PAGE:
Youth unemployment amongst Brussels expats: is the future in their own hands?

Everything is possible in life! Get those high marks, work hard as a young professional, join network clubs and develop yourself to the fullest. This is what many young expats in Brussels have done. On top of that they have several degrees, they have intercultural skills and they speak several languages. But is the sky really the limit when they take their first steps on the job market? For some it is, but for many it is not.
Copyright 2012

I have been living in Brussels for more than two years . I have met a lot of people at conferences, social event, drinks and just randomly. I meet people who have great jobs at the EU institutions, companies or embassies. They have fixed contracts, nice cars, and properties and don’t have to worry about money. Some of them do not even appreciate what they have. Others are well aware of how lucky they are, as they had to pass a difficult 'concours' (exam) or a long recruitment process.

However, many people I meet don’t have their lives in order in terms of work. They are doing their fifth internship, are overqualified for their job, have temporary or part-time jobs and are badly paid. Others are looking for a job while they are receiving unemployment benefits from the government. Then, there are also some entrepreneurial youngsters who take life in their own hands and start a business.

It makes me sad that many young expats in Brussels feel that their work life did not kick off greatly. Of course, some don’t mind, as they want to be free like a bird. But others feel ready for a quality job giving them long term perspectives. This makes them do some serious thinking about important questions in life: ‘do I have to move back home, if I don’t find a job? Will I be able to find a job back home, as the situation is even worse? Will I be able to start a family not having stability?’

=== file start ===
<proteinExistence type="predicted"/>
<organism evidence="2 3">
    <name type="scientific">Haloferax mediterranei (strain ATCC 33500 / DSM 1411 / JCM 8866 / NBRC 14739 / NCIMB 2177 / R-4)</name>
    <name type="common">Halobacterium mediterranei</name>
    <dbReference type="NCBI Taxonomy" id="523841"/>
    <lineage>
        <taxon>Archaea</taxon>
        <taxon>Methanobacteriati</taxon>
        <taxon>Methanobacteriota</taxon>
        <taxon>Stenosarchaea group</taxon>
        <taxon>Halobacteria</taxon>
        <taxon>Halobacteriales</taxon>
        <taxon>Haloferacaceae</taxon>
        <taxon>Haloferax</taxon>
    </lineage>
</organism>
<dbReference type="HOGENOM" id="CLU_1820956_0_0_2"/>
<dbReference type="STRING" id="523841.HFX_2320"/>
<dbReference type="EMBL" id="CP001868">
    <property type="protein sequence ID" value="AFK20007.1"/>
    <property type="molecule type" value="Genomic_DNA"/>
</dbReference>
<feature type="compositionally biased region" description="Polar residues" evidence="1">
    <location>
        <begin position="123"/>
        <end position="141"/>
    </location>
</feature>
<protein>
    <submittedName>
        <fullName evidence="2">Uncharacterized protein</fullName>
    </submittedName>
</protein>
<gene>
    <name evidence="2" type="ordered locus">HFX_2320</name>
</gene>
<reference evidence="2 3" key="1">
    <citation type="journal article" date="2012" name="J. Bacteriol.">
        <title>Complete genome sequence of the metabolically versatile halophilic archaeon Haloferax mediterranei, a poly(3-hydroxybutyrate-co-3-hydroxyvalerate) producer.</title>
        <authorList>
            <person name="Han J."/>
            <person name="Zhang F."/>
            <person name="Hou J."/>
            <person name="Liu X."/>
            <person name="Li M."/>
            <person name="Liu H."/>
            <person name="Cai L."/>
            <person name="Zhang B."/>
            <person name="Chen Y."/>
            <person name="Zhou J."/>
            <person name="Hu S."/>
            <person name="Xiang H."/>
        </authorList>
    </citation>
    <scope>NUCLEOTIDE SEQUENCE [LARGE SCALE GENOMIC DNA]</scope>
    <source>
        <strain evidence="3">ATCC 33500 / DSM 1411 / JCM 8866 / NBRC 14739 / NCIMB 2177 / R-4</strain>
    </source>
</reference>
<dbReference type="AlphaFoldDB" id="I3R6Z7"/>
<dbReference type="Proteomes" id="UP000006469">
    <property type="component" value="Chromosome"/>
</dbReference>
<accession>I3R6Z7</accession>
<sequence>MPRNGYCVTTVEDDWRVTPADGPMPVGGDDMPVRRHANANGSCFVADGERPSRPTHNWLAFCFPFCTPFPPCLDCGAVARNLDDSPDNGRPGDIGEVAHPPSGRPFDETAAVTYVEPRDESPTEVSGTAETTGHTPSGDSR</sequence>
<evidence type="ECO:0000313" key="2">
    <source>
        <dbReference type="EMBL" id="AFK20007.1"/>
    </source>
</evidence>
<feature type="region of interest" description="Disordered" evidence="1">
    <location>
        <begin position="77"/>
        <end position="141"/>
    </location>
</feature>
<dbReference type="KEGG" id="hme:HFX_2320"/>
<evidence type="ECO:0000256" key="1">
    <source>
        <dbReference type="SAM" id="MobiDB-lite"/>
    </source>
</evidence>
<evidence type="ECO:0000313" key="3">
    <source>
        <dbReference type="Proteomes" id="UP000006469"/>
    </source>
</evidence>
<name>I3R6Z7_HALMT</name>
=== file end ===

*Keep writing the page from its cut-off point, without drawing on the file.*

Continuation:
Who to blame for those failed expectations? Politicians, employers.... usually these youngsters rather end up blaming themselves. For me it is not about blaming, but about finding solutions. Personally, I do think that the future is in youngsters’ hands. But in these times they need to be creative, entrepreneurial and ready to take many turns before getting there. Bespoke counselling and information are therefore of great importance. That’s were government and employers come in.

Youth unemployment is a huge problem, not only amongst young expats in Brussels. According to the UN's International  Labour Organisation, there are about 74.5 million youngsters without a job. The economic and social costs for society and youngsters are enormous. I believe that young people must therefore really stand up for themselves. Make sure that their problems are heard by those who can and must bring about change. Young people need more jobs and quality jobs…and then they will be happy to go and get them!

Alice Kooij Martinez is policy officer for children's rights and international youth policy at the Ambrassade.